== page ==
>Duzheknew? And other pertinent questions – answered!

Duzheknew? Thank you, Adam O’Reilly (for it is he) for creating the band name which writes it’s own headlines.

But past-tense befuddlement aside, Duzheknew seems to have a firm handle on what he’s doing. His songs are… well, just right. They are sharp and acidic and tart. They are focussed and have all the fat cut off. This bodes well.

It Came Out The Other Side, OK trembles with nervous ambition – a jittering, jerky song. It’s a bloodletting, an easing of tension, that shows Duzheknew to be an artist of some ability. The song shines and fades, gives and takes – and we hang on every word, eager to experience the climax.

Duzheknew – It Came Out The Other Side, OK

When it comes, it’s not the explosion anticipated, but a more economically restrained finish. After the building and building, we are buzzing too feverishly to feel let down by such teasing, and too pleased by the preceding sounds to care.

Duzheknew gingerly cribs a snippet of Talking Heads and a sliver of Pavement, but has a swivelling eye scouring everywhere else for ideas too. It’s tough to predict anyone’s path in any instance, but if Duzheknew keeps going, something interesting will happen. Perhaps he knews this already. Sorry, knows. Good stuff indeed.

>Today’s New Band – Vic Mars!

>There’s probably a point, in minimalist music, where the line between ‘minimal’ and ‘mainly silence with very occasional noise’ gets blurred, bent and fiddled with. At it’s finest, this type of music brings light to your soul and aerates your mind, if that isn’t too flowery a description (it is); at worst, its open-ended nature allows for pretentiousness of the very highest caliber. John Cale has a lot to answer for.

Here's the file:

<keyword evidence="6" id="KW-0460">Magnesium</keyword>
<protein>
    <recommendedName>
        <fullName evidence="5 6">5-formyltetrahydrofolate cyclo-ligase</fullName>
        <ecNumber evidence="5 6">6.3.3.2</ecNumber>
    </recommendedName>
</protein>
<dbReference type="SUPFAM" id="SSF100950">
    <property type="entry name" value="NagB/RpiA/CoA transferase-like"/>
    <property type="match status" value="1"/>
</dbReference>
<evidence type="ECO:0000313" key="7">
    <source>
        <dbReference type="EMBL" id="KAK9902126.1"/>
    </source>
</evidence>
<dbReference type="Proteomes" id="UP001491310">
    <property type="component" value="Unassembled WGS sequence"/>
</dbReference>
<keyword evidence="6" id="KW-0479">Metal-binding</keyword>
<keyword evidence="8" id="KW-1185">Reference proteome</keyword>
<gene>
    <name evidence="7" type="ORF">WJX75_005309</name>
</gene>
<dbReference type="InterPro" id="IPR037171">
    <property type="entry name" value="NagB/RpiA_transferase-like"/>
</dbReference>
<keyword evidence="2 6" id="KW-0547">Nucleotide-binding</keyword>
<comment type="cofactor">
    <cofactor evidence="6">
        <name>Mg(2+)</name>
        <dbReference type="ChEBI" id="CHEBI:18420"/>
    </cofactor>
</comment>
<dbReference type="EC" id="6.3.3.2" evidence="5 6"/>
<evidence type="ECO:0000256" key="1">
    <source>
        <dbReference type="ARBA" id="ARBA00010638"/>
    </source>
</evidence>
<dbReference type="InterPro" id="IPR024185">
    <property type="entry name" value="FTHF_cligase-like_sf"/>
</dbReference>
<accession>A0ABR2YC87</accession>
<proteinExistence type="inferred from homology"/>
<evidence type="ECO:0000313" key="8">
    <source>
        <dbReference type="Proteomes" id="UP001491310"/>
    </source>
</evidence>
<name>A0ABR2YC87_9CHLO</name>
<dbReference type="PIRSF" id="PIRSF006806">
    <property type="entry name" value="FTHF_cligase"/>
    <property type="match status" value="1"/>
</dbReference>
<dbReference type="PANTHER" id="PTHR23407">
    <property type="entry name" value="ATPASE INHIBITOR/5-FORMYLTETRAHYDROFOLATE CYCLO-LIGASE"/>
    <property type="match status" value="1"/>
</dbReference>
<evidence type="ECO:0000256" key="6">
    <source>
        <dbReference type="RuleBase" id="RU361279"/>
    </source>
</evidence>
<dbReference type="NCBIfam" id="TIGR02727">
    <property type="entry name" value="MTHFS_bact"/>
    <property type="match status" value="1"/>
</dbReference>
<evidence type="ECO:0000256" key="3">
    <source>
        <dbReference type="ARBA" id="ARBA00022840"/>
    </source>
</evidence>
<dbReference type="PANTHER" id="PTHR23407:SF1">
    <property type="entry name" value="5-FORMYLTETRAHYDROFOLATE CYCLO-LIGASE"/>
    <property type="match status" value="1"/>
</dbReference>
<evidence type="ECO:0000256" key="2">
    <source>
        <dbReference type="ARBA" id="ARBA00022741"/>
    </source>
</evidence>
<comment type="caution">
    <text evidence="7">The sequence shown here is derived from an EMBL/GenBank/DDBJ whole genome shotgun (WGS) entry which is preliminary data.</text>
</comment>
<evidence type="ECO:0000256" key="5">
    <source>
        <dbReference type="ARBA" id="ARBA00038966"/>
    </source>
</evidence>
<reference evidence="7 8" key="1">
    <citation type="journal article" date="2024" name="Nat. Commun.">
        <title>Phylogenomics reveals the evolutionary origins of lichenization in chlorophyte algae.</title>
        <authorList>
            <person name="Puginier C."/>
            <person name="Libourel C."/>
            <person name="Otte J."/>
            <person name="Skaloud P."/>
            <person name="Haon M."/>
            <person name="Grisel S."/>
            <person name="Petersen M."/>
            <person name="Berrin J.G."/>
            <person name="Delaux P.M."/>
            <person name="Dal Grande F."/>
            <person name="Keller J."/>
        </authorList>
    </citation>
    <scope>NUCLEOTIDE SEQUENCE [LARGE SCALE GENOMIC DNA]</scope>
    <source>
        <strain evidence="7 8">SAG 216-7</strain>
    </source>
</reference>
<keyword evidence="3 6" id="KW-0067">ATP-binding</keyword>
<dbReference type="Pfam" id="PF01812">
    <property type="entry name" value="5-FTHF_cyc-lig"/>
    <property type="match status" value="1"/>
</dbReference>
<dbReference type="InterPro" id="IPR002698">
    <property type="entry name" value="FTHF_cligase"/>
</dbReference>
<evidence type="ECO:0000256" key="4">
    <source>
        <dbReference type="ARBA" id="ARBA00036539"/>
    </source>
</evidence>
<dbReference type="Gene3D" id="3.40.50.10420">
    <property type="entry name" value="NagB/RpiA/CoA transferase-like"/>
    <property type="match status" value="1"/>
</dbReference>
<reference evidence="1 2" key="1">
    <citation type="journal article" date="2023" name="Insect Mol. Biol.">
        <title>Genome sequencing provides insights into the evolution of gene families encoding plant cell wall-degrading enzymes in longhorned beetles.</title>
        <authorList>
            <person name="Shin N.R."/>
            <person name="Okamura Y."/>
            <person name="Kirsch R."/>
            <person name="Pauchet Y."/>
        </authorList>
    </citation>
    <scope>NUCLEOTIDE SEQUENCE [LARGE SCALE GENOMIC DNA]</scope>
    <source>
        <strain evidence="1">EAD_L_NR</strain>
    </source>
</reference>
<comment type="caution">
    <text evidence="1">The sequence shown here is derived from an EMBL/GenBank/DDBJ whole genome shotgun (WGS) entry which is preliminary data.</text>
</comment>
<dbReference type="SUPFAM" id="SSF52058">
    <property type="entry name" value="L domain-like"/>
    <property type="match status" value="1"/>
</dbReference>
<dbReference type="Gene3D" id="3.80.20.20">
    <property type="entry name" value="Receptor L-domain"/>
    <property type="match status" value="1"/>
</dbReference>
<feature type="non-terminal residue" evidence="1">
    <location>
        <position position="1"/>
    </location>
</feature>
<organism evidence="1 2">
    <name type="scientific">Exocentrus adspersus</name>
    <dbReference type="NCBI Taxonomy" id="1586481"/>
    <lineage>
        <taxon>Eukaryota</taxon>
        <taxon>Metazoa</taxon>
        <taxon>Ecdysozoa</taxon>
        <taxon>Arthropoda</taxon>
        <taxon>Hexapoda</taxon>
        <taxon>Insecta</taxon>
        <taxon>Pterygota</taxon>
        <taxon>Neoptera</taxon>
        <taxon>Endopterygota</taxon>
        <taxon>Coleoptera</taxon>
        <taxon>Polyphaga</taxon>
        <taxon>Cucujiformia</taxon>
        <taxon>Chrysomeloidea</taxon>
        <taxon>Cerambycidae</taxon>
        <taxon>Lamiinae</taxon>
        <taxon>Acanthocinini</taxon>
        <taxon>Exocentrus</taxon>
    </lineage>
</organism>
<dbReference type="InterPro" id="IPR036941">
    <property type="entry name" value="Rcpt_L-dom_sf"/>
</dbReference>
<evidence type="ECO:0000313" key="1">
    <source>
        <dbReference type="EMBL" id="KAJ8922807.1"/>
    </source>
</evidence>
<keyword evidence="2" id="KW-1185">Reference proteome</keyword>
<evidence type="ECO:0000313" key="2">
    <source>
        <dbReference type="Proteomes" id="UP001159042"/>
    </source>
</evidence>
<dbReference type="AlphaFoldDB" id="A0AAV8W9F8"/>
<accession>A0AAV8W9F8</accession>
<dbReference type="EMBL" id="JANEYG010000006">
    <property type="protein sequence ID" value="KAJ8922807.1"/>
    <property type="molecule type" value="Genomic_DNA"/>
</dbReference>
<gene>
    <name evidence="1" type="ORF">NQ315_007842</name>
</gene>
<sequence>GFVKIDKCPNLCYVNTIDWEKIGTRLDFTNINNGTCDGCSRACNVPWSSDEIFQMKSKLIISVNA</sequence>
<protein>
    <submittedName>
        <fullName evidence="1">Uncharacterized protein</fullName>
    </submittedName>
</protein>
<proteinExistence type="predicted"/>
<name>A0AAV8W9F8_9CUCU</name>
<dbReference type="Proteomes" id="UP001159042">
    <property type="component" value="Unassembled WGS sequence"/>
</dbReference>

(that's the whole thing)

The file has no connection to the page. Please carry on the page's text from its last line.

Still, the idea of putting very little noise into a song in an age when bands are dumbly making their songs literally as LOUD as is possible, is both refreshing and an example of going against the grain – both virtues that ANBAD loves to bits.

So welcome Today’s New Band, Vic Mars, apparently from Nagoya, and apparently from the school of less=more, which pleases me no end. Vic’s songs are a little blips of sound, from a few seconds long to just a couple of minutes, glimpses of other-worldly calmness.

Tristwch is vinyl fuzz with near-discernible sounds growing organically from it. The Fountain, lush and orchestral, is still soft and absent enough to hold your thoughts. Clouds In Your Sunglasses takes a simple, sweet sound and runs with it, over and over; as smooth and slights as In is burbling and fractured.

What is great about Vic Mars‘ music is that it lets you into the mindset of the musician in a way that say, Shake It by moron-o-pop band Metro Station doesn’t. Delicious. Listen here!

>Today’s New Band – We All Inherit The Moon

>How big a role does luck have in the formation of bands? Imagine you’re a guitarist who wants to make liltingly uncommon, unstructured non-regimented music. What are the chances of finding the the three or so band members who think like you, and aren’t determined to clank out the same old Killers/Kooks/Los Campesinos-lite that most fledgling bands prefer?

I’m no statistician, but you’d have to leave a lot of idiosyncratic adverts in a lot of guitar shops before you found the like-minded souls you needed.

This trawl for understanding band members may well have played a part in the nascent life of Today’s New Band, We All Inherit The Moon. The idea of a long, careful search to find exactly the right person for each role would ring true, mirrored in the carefully constructed, close and delicate songs.

Equally, a slow, organic musical growth spurt – the band forming slowly over time, like tinklingly melodic stalagmites – is suggested in their creeping, wandering sound. However it happened, in songs like Part I, We All Inherit The Moon craft weaving, homeless songs that filter slowly into your brain, and then, just as you realise how comforting its presence is, dissolve into nothing again. Part III is icy but pulsing with warmth. You’ll wait for Part IV to really get going, and then find yourself glad that it never did.

Zen, calm, relaxo-therapy – call it what you want. We All Inherit The Moon‘s music is balm for your mind, soothing like a big hug. Like vines crawling over an old building, their songs will slowly grab you, and you won’t want to be freed. Yum. Listen here!